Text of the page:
Monday, March 14, 2011

But vanity, not love, has been my folly

I've finally gotten around to reading Pride and Prejudice. I've mentioned this before, but I've read Pride and Prejudice and Zombies a couples times, so I figured it was about time I read the original. Now I can quit feeling guilty. Here's the thing, I think I might like the zombie one better. Now before you start bludgeoning me with your Complete Works of Jane Austen* let me explain. The story, the characters, the plot of Austen's Pride and Prejudice are what primarily makes up the story of P&P&Z. The zombies are really secondary. If you don't like Austen's text, you'll never like the zombie version. I'm actually surprised Pride and Prejudice and Zombies has been so popular. I'd think the cross section of people who like Austen and people who like zombies is very small. So the zombie version is just Austen with a little something extra. Something extra that is absurd.

I don't want to spend this whole post talking about zombies though. I do want to talk about Austen's work, which is brilliant. Even after reading the zombie one, I was still a little worried going into this that I'd find the work boring. I know, I know, I just finished saying that if you don't like Austen you won't like the zombie version. While I liked Austen's language and story, I wasn't sure if the zombie scenes were getting me through some of the parts that would drag more in the normal version. I've read Sense and Sensibility before and wasn't crazy about it. I have been pleasantly surprised. I've hardly been able to put the book down. Austen creates wonderful characters that are so smart and so well developed. They behave in a way that is true to their personalities and it never feels like they are doing anything as simply a means to progress the plot.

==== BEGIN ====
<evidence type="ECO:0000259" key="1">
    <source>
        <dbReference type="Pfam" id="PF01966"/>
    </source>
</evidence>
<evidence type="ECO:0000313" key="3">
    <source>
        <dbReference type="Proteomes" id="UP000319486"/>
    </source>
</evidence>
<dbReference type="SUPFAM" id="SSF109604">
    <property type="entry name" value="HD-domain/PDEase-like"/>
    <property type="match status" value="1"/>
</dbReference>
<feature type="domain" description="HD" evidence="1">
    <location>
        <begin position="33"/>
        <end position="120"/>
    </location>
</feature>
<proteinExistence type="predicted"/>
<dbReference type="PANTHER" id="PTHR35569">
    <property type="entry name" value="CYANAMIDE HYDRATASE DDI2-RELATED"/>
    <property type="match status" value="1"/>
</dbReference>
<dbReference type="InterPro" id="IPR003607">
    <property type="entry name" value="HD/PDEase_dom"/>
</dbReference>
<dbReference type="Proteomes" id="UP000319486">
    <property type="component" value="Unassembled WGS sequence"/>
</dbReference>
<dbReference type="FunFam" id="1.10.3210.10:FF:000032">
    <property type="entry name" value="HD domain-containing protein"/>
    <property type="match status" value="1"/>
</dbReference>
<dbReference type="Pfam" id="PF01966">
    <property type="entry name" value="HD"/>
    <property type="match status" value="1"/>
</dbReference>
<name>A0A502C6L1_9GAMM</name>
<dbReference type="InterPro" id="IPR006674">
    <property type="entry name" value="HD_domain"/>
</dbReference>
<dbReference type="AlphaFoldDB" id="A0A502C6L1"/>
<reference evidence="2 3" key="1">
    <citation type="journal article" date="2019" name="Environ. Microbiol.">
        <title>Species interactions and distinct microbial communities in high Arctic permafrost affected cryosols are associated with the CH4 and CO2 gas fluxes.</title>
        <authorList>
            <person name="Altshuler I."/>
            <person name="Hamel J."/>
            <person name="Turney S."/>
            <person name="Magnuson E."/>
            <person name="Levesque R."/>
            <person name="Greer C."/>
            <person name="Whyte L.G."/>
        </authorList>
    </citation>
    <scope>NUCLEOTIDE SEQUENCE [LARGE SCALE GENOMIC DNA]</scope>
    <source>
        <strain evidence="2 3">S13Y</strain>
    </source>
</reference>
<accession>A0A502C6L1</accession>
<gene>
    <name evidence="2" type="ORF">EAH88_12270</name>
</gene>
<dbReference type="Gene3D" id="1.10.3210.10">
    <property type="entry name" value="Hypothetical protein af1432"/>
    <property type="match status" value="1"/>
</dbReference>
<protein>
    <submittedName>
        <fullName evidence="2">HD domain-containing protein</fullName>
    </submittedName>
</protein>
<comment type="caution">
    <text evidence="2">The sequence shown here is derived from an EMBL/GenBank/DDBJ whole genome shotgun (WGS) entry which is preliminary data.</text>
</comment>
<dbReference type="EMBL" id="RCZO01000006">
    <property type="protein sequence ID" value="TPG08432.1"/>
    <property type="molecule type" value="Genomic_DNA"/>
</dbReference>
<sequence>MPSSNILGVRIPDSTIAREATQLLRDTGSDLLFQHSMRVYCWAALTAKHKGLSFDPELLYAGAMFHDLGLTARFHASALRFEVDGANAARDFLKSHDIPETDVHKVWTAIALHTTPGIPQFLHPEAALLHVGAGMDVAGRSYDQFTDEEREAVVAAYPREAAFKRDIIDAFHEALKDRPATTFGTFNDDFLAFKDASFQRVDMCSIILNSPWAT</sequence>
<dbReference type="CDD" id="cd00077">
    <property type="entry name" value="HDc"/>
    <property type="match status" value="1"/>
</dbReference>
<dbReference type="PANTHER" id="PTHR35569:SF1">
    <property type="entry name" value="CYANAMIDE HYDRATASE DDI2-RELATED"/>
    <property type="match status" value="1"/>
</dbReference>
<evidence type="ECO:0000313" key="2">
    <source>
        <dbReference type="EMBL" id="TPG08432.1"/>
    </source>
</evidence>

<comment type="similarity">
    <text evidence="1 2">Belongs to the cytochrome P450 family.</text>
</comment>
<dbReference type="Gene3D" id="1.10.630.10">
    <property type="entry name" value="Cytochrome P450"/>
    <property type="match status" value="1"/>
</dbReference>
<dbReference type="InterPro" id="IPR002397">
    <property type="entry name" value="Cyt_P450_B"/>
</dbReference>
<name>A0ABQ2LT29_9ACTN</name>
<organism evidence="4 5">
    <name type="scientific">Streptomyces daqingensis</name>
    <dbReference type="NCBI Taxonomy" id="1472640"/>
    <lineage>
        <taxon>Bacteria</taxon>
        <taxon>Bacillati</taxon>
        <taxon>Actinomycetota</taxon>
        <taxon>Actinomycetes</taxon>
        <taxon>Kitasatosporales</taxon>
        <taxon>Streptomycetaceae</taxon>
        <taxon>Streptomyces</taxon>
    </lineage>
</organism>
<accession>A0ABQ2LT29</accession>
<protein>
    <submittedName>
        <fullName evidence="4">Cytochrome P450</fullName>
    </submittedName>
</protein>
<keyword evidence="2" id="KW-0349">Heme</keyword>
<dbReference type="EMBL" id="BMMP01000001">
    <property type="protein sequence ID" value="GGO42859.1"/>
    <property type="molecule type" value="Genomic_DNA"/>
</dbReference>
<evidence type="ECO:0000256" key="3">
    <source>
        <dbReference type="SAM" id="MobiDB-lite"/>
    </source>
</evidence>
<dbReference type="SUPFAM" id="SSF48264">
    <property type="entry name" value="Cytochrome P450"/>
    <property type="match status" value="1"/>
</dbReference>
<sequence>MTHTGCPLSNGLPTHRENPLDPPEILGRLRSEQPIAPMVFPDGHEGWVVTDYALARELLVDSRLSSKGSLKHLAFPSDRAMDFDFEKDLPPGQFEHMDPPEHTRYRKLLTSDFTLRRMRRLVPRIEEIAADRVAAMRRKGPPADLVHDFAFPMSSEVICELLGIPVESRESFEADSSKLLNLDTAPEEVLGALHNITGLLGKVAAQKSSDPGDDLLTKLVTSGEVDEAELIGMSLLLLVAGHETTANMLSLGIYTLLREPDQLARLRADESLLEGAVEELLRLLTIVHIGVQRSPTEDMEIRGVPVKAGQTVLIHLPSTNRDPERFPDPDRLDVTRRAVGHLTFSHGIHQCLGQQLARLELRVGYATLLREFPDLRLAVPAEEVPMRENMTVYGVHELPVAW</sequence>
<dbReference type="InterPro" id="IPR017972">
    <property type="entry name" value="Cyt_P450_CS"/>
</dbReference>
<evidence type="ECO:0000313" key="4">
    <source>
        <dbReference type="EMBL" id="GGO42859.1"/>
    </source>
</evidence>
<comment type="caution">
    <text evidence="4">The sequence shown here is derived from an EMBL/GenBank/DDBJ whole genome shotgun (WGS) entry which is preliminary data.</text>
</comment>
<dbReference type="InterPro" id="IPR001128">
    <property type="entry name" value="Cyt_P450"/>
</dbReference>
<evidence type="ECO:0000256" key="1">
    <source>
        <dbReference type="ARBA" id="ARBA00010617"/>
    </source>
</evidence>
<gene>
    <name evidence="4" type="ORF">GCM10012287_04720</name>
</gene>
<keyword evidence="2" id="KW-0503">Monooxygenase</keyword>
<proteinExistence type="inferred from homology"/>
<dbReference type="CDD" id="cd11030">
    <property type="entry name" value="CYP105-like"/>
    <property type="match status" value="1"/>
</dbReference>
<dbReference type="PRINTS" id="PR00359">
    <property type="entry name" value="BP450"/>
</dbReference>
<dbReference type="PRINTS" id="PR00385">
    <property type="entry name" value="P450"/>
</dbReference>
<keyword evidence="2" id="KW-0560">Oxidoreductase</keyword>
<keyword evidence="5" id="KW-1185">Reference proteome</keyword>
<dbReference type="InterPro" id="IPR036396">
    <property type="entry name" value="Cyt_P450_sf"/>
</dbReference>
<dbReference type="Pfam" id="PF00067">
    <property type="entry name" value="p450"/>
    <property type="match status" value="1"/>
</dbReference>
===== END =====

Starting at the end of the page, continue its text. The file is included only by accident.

Lizzy and Darcy are wonderful characters. The scenes where these two are together sparkle. There is so much wit and pride between them that it is a joy to read their interactions, and anytime they were separated I found myself flipping ahead to find out when the two would share the page again. Their love is clear early on, but obviously they must be kept apart for the duration of the book or else the story would be very short and boring. The events that keep them apart don't feel contrived, which means I don't have to spend the whole book thinking the main characters are morons, as is the case with most romantic comedies.

Even the ridiculous characters make sense and feel real. Sure, Mrs. Bennet is obsessed with getting her daughters married off, but her worries are not unfounded. Her family will be very likely turned out of their home when Mr. Bennet dies and women didn't have many options for making their own way in the world. Marriage was essentially their only hope. I can laugh at Mrs. Bennet, but at the same time I can understand her worries.

I'm happy I finally got around to this book. Not only because it's long overdue but because it gives me at least one book that is a) not written by an American author and b) written pre-1970s. I'm not quite finished with the book so there's a possibility of a second post coming up.

*As soon as I typed that I started to imagine different book related homicides. I bet those metal book marks could do some damage.  Or maybe millions of paper cuts and then the victim falls apart, a la that laser scene from one of the Resident Evil movies. See, I start writing about Pride and Prejudice and then just segue right into book-deaths. This is why the zombie version worked for me.

Title quote from page 199

Austen, Jane. Pride and Prejudice. Signet, 2008.